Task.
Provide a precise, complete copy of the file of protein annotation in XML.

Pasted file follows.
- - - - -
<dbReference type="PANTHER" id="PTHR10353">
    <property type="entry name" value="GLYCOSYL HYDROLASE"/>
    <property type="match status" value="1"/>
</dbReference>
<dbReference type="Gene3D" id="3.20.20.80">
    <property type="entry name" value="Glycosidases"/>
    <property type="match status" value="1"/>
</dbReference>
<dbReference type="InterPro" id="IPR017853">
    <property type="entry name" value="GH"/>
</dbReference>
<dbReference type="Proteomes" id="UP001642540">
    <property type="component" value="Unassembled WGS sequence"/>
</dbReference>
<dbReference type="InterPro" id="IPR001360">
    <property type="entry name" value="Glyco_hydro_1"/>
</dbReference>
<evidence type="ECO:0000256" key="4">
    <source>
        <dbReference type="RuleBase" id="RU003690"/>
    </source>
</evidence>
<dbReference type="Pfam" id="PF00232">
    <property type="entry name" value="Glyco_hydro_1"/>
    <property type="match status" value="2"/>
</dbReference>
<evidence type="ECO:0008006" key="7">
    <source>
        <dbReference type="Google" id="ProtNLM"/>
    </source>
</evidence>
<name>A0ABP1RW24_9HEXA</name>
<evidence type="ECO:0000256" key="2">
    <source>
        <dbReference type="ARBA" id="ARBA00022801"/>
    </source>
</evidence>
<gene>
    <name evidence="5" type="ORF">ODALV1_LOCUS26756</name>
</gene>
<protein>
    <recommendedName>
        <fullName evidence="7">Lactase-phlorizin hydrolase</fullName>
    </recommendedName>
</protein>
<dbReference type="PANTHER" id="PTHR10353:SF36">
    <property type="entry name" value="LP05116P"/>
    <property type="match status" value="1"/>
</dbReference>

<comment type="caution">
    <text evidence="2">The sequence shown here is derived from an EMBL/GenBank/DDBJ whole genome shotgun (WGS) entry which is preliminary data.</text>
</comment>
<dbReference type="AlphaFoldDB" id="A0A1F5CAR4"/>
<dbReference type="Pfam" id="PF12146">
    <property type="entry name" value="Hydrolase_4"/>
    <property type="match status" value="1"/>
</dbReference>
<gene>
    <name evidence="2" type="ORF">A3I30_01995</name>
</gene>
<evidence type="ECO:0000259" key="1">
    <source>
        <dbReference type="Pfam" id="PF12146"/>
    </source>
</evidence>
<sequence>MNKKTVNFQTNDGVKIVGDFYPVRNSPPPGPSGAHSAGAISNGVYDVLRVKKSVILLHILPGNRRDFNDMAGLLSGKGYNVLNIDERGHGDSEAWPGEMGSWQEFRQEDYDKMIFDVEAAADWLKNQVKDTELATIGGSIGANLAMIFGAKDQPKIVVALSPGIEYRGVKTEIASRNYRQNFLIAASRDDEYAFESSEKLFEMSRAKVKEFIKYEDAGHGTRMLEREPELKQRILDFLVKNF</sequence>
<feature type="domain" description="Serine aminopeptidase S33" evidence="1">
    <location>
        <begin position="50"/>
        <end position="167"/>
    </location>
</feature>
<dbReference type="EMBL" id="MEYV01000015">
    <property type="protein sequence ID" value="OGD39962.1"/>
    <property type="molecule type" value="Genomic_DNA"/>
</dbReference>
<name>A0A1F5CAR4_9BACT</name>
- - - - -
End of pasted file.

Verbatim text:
<dbReference type="PANTHER" id="PTHR10353">
    <property type="entry name" value="GLYCOSYL HYDROLASE"/>
    <property type="match status" value="1"/>
</dbReference>
<dbReference type="Gene3D" id="3.20.20.80">
    <property type="entry name" value="Glycosidases"/>
    <property type="match status" value="1"/>
</dbReference>
<dbReference type="InterPro" id="IPR017853">
    <property type="entry name" value="GH"/>
</dbReference>
<dbReference type="Proteomes" id="UP001642540">
    <property type="component" value="Unassembled WGS sequence"/>
</dbReference>
<dbReference type="InterPro" id="IPR001360">
    <property type="entry name" value="Glyco_hydro_1"/>
</dbReference>
<evidence type="ECO:0000256" key="4">
    <source>
        <dbReference type="RuleBase" id="RU003690"/>
    </source>
</evidence>
<dbReference type="Pfam" id="PF00232">
    <property type="entry name" value="Glyco_hydro_1"/>
    <property type="match status" value="2"/>
</dbReference>
<evidence type="ECO:0008006" key="7">
    <source>
        <dbReference type="Google" id="ProtNLM"/>
    </source>
</evidence>
<name>A0ABP1RW24_9HEXA</name>
<evidence type="ECO:0000256" key="2">
    <source>
        <dbReference type="ARBA" id="ARBA00022801"/>
    </source>
</evidence>
<gene>
    <name evidence="5" type="ORF">ODALV1_LOCUS26756</name>
</gene>
<protein>
    <recommendedName>
        <fullName evidence="7">Lactase-phlorizin hydrolase</fullName>
    </recommendedName>
</protein>
<dbReference type="PANTHER" id="PTHR10353:SF36">
    <property type="entry name" value="LP05116P"/>
    <property type="match status" value="1"/>
</dbReference>

<comment type="caution">
    <text evidence="2">The sequence shown here is derived from an EMBL/GenBank/DDBJ whole genome shotgun (WGS) entry which is preliminary data.</text>
</comment>
<dbReference type="AlphaFoldDB" id="A0A1F5CAR4"/>
<dbReference type="Pfam" id="PF12146">
    <property type="entry name" value="Hydrolase_4"/>
    <property type="match status" value="1"/>
</dbReference>
<gene>
    <name evidence="2" type="ORF">A3I30_01995</name>
</gene>
<evidence type="ECO:0000259" key="1">
    <source>
        <dbReference type="Pfam" id="PF12146"/>
    </source>
</evidence>
<sequence>MNKKTVNFQTNDGVKIVGDFYPVRNSPPPGPSGAHSAGAISNGVYDVLRVKKSVILLHILPGNRRDFNDMAGLLSGKGYNVLNIDERGHGDSEAWPGEMGSWQEFRQEDYDKMIFDVEAAADWLKNQVKDTELATIGGSIGANLAMIFGAKDQPKIVVALSPGIEYRGVKTEIASRNYRQNFLIAASRDDEYAFESSEKLFEMSRAKVKEFIKYEDAGHGTRMLEREPELKQRILDFLVKNF</sequence>
<feature type="domain" description="Serine aminopeptidase S33" evidence="1">
    <location>
        <begin position="50"/>
        <end position="167"/>
    </location>
</feature>
<dbReference type="EMBL" id="MEYV01000015">
    <property type="protein sequence ID" value="OGD39962.1"/>
    <property type="molecule type" value="Genomic_DNA"/>
</dbReference>
<name>A0A1F5CAR4_9BACT</name>